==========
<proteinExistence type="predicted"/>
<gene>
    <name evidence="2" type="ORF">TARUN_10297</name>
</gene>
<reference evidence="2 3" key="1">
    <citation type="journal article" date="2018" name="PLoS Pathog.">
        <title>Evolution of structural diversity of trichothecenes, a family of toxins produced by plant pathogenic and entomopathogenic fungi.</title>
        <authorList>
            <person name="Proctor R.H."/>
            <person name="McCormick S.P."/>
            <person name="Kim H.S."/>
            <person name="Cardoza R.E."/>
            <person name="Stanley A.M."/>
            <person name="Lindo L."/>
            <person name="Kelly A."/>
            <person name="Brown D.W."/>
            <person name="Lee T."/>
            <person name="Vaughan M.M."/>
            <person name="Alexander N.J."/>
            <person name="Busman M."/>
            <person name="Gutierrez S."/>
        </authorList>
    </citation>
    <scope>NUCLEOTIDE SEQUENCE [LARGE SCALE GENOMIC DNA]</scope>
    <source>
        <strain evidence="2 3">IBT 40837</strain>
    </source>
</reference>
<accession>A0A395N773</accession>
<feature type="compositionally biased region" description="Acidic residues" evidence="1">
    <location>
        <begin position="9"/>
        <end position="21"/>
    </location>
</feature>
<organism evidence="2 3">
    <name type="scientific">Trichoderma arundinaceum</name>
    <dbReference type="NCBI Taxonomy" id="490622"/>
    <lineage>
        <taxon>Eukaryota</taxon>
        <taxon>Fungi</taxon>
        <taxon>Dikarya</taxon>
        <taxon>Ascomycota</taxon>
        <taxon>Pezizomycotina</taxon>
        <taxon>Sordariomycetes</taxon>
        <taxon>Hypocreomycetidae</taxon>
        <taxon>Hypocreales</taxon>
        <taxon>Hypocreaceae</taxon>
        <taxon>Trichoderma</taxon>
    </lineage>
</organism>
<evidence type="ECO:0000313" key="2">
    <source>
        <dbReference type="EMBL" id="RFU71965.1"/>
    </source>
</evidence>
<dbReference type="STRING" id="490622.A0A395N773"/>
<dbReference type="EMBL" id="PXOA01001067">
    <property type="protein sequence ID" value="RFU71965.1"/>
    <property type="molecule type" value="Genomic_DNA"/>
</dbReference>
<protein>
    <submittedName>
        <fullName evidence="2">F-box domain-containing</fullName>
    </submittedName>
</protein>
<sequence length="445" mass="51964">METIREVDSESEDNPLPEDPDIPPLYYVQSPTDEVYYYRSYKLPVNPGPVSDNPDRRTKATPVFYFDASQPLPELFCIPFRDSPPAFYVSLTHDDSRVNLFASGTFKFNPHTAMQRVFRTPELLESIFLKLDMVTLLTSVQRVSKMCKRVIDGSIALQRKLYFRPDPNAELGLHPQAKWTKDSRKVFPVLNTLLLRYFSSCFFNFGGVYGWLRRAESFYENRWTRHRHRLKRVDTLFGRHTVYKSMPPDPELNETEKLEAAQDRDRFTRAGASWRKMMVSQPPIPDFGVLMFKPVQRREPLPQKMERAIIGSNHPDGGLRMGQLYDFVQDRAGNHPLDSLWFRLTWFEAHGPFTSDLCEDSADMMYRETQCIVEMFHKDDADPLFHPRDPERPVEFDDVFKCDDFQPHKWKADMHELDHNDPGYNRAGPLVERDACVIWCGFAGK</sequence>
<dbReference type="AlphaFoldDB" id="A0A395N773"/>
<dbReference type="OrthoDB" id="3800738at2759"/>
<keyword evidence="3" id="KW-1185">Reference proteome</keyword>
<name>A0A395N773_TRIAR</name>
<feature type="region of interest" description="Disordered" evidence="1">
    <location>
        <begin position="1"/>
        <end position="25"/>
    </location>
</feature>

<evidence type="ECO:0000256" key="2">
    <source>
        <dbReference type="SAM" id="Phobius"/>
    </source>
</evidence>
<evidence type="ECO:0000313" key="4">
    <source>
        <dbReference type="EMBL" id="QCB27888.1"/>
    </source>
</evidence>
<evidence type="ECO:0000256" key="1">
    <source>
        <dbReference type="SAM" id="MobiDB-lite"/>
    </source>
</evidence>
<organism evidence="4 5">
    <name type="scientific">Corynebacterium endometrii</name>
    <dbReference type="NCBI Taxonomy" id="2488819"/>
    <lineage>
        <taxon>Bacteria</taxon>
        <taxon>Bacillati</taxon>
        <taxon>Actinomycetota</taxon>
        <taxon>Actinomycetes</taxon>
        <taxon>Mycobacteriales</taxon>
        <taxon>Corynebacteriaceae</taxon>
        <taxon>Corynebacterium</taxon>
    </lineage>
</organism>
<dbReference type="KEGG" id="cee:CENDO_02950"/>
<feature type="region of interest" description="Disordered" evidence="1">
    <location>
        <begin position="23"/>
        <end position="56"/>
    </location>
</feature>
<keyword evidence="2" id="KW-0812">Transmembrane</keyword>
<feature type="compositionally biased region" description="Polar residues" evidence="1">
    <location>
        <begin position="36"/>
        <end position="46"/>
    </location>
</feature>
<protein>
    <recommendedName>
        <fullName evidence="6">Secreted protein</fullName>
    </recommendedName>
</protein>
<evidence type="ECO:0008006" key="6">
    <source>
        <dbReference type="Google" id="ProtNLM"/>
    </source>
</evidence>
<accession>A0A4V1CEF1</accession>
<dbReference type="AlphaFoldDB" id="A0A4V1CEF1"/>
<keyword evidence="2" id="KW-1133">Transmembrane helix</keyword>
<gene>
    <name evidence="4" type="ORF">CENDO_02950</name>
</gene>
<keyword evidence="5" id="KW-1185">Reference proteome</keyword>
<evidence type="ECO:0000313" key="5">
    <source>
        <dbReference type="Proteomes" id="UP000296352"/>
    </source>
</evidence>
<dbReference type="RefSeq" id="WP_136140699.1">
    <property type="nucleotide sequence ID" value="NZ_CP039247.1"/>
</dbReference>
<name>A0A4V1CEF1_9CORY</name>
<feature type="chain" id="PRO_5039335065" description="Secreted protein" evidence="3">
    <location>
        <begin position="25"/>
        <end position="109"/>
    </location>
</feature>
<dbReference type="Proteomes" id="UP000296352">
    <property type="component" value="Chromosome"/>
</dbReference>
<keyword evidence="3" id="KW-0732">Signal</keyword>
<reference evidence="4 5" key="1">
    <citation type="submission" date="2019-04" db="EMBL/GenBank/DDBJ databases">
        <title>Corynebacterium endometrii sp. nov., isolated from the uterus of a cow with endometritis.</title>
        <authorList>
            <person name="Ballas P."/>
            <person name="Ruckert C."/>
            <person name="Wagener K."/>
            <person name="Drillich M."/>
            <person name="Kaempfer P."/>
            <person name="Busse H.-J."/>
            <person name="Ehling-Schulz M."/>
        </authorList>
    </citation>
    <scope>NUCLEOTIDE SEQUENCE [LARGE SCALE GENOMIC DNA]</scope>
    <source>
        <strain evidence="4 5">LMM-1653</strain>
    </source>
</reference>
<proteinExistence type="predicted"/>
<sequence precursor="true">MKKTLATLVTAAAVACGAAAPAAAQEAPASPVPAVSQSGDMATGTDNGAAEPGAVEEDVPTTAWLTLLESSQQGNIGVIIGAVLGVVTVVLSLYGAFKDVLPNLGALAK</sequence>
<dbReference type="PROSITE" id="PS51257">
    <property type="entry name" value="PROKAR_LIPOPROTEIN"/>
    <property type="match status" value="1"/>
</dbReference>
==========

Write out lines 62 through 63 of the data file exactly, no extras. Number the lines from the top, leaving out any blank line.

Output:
<protein>
    <submittedName>